And Adam L, sorry, but I disagree. Keeping one’s word is important, but a verbal “contract” is ripe for a he said/she said argument which would always come down to what’s in writing.

    • Yep. He broke a lease. He’s lucky she didn’t charge him for the rest of the term of the lease.

  • The amount of time you would spend getting your $250 back makes it not worth it regardless of whether it was legal or not.

    Nothing is illegal unless it is cost-effective to pursue a remedy.

    You could threaten to sue in small claims court if it was not in your lease, but I am fairly sure tenant courts would find this to be reasonable.

  • You are a complete total whiner. You are not living with your parents any more.

    You broke a contract. The $250 is a smal price to pay. Keep your promises and your contracts in the future.

  • “Minor wear/tear” and cleaning fees are not allowed to be deducted from your security deposit, so you could go after her for that, too.

  • T

    It depends on whether your landlord actually incurred $250 in costs in re-renting the apartment. Ask her for a receipt showing the costs (i.e., advertising costs, etc).

    For future reference — your landlord has an obligation to mitigate losses (i.e., re-rent) if you break the lease and can’t just keep the security deposit willy nilly as a “punishment” if they didn’t actually incur losses.

    • Um, good luck with that. When I asked my landlord for receipts (she was withholding $800 of my deposit for unspecified “repairs” to the bedroom I had rented) she threatened to take me to court/file a retaining order against me. Let’s face it– this stuff if usually impossible for them to prove. I think the OP made out really well in this scenario!

      • If you know how strongly DC tenants’ rights skew in the direction of tenants, you could have almost surely gotten that money back. Sounds like she was bluffing to see if you knew the laws. It’s amazing what some landlords will try to get away with.

        • I should have mentioned this was in Alexandria. May not be relevant to the issue at hand. I also forgot to mention that she was threatening to sue me for slander because I’d discussed the issue with a lawyer friend.

          • Jeez! Slander? This lady clearly has no idea what the meaning of slander is. You talked to a lawyer friend? So you consulted with an expert? And that’s illegal? Man, I want her address so I can egg her house.

          • T

            sounds like she was an idiot.

          • Yeah, I know. She clearly had a screw or two loose, and I suspect she was using the money to fuel her compulsive shopping habit. I ended up letting the issue go because I don’t think it’s wise to anger a crazy person, but in retrospect I should have taken her to court.

          • it also sounds like she got her way. so maybe bully is a beter description than idiot.

          • So it was in VA. Which has absolutely nothing to do with the law in DC. So you could have saved us that.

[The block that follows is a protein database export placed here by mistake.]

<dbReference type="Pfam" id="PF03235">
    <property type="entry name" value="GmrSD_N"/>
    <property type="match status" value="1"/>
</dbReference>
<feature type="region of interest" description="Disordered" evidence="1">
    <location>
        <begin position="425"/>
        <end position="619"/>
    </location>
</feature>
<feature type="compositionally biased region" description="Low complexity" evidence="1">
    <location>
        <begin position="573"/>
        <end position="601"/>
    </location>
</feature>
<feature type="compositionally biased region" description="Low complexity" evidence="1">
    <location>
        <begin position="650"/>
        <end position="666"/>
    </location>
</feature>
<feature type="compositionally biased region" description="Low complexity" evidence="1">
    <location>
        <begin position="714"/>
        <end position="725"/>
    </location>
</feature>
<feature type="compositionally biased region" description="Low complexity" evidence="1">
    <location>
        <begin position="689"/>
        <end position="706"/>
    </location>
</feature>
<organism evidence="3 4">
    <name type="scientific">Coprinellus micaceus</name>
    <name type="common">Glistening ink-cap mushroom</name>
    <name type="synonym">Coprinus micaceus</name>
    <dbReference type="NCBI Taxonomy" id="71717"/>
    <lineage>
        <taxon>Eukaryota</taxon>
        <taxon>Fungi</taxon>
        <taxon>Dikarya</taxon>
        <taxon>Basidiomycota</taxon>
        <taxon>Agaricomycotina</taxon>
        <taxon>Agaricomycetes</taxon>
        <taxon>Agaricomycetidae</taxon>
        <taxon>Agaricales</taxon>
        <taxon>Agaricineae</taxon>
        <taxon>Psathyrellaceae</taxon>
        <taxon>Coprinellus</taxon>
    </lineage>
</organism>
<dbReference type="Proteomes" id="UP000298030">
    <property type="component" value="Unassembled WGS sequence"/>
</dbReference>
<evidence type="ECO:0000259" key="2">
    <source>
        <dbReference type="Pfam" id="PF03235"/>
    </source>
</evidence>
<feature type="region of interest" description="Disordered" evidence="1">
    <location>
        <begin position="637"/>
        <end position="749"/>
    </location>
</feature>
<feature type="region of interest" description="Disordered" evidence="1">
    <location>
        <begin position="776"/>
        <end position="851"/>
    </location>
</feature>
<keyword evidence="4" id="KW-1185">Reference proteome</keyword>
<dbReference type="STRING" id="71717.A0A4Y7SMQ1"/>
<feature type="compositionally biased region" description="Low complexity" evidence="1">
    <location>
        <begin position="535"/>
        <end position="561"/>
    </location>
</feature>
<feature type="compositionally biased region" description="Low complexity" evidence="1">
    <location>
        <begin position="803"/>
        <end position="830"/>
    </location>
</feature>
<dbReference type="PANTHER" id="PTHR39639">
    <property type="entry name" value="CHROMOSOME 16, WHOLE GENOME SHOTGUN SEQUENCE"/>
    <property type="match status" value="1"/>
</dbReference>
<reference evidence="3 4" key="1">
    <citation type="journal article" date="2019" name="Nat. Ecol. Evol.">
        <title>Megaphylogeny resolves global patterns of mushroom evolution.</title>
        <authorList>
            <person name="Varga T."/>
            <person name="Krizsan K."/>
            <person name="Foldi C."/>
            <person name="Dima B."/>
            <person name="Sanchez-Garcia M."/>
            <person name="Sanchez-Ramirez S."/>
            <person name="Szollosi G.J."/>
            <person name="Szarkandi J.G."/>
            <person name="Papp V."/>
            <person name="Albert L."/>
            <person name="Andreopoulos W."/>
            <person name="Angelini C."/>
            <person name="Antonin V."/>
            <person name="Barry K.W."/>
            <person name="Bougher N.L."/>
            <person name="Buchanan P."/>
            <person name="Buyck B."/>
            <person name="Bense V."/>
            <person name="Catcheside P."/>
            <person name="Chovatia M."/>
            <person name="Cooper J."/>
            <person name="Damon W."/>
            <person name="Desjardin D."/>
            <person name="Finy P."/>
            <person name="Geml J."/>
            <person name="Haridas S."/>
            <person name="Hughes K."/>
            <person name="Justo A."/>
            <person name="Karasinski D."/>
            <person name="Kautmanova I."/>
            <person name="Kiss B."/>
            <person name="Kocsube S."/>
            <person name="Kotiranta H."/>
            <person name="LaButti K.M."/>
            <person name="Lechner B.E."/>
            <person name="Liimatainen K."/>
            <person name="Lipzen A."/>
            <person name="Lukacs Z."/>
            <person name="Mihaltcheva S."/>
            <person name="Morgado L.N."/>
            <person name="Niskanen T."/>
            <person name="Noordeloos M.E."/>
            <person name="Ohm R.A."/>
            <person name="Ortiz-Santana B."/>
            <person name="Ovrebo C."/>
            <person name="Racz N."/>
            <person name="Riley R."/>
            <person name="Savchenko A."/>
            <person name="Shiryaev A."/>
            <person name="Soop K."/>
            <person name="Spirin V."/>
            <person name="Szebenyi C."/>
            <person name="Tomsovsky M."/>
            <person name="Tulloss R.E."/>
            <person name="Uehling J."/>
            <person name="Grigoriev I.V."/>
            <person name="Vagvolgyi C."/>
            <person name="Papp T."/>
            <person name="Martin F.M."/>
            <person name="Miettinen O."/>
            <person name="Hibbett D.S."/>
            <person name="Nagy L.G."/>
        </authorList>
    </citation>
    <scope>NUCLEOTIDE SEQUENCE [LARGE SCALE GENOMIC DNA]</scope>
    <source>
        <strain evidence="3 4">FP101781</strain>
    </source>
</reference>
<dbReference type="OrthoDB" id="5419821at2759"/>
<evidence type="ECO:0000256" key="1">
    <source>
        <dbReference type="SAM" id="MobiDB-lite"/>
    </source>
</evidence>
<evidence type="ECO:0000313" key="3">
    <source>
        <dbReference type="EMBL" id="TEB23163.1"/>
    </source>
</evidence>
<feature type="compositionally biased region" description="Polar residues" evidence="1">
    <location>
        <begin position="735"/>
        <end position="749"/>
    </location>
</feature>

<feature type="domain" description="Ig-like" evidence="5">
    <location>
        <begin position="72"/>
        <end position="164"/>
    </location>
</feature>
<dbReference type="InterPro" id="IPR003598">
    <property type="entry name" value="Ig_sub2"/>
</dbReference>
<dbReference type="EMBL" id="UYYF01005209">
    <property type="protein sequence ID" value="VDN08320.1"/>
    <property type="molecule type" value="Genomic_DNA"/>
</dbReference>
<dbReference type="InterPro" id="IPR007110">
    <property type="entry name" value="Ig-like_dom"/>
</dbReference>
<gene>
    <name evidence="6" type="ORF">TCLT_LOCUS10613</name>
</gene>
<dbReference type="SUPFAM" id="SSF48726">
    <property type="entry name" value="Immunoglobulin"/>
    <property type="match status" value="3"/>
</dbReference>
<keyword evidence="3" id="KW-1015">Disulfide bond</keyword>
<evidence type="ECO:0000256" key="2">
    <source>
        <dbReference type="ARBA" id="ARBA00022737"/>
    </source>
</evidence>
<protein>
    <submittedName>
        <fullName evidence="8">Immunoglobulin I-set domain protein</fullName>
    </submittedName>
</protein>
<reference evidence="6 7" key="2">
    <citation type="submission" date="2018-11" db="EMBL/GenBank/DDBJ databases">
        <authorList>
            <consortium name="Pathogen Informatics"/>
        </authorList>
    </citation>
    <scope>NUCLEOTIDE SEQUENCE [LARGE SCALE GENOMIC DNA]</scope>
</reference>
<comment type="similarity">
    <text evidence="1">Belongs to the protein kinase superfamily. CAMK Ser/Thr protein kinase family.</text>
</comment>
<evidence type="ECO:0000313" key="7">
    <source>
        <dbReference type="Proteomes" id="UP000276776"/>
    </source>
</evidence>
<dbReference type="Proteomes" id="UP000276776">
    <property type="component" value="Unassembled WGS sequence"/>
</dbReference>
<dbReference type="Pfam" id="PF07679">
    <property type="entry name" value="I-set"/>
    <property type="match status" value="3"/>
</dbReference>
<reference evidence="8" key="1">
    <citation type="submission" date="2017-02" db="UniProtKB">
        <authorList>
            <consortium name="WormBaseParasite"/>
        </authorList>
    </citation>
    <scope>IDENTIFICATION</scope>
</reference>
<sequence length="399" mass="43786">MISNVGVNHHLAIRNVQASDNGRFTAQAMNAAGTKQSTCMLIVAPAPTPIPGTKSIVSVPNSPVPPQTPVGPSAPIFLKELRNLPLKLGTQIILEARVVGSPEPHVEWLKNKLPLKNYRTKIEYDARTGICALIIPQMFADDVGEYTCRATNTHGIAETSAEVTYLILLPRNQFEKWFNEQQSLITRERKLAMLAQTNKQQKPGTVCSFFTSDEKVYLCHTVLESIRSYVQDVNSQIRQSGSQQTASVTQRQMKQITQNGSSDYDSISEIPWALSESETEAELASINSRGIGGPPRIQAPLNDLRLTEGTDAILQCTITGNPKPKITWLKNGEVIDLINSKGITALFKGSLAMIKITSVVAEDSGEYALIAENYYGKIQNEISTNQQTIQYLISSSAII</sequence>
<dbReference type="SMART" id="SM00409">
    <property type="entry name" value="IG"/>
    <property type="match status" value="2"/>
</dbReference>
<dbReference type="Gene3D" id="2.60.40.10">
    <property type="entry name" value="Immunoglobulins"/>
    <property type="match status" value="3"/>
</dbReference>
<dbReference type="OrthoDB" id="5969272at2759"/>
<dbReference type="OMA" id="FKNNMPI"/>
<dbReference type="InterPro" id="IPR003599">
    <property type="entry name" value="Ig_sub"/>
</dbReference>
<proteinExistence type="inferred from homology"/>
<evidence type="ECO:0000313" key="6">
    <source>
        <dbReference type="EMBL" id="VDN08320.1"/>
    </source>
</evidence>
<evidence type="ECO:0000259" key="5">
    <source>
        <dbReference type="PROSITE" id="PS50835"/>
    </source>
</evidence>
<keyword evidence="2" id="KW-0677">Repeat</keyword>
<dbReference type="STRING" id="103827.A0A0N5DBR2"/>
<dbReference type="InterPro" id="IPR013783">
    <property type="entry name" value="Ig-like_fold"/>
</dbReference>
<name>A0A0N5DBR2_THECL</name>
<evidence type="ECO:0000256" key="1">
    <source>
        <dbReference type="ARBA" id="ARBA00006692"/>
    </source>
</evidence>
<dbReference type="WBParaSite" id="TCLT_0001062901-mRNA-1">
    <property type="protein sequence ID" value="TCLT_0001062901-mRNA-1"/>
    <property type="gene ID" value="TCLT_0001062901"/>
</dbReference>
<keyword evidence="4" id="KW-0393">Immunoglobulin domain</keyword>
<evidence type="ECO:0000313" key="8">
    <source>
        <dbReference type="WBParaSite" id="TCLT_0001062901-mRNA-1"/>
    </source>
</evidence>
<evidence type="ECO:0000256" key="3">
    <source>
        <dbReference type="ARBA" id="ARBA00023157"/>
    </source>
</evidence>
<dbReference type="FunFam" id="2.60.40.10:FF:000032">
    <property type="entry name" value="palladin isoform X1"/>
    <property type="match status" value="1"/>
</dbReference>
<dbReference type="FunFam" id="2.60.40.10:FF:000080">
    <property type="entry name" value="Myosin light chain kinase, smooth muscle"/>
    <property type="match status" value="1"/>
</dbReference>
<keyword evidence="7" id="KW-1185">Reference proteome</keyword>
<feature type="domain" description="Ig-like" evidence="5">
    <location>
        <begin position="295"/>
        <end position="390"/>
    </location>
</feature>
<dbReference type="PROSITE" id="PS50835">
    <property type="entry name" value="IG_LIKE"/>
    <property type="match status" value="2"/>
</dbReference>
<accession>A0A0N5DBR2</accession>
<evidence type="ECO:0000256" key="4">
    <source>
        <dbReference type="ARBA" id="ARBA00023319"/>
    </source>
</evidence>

• Yes, bully is correct. A lot of sleazy landlords pull stunts like this because they know most people have enough stress to deal with during their move, and won’t have the time or energy to fight for a few hundred dollars. When I was renting I’d go into it assuming I wouldn’t get the deposit back, and if I did it was a nice bonus.

          • I think my point is still valid that most security deposit withholdings are bullshit things that can’t be validated with a receipt, and the landlord is going to give you a really hard time about getting them to you. That doesn’t mean the laws in this state or that state don’t entitle the tenant to them, but it’s not going to be a piece of cake.

      • Do read up on the law. The law is pretty clear on what you can and can’t do. After 8 years in my last apartment my landlady tried a bunch of nonsense on my and I told her up front exactly what the law said and that I expected to see receipts for the the expenses she expected from me. I got my security deposit back, with interest, as the law says.

  • I just went through a two-month back-and-forth with my landlord about breaking the lease early because she decided to move someone in that the rest of the roommates felt uncomfortable with and did not approve of. After many consultations with a retail broker at my company, it first comes down to how your lease is worded. If it’s not in your lease, you have the right to contest it. That being said, tenants’ rights in DC are incredibly strong, and you can get away with the worst things as a tenant…

    I threatened to take my landlord to DC Landlord-Tenant Court. I mentioned that it would generally require several face-to-face meetings in DC, and that DC tenants usually win. My landlord backed down, because who really wants to haggle over a small(ish) fee?

    So if your lease doesn’t mention a landlord tenant search/selection fee, she’s in the wrong, and you can broach that with her, if you so choose. Depends on how far you think your landlord would go–would they show up at landlord-tenant court, or would they just refund your money to avoid the hassle?

  • diploj

    DC law may be skewed toward the tenant but that doesn’t mean it would be easy or worthwhile to get the rest of your $$ back. I think you were lucky to get as much of your deposit back as you did. Rather than looking at this from the point of view of law, I recommend thinking about it in terms of Karma. You broke a lease, your landlord had to do extra work because of it, and she charged you a moderate fee because of it. That seems fair. If you fight back against fair, it’ll bite you in the butt somewhere down the road.

    • Exactly. People like to trot out the “DC law may be skewed toward the tenant” line but in reality you have to be very tenacious to get the landlord to play by the rules. Ultimately the time spent getting the $250 back will not be worth the $250 unless you’re a professional bum with nothing better to do.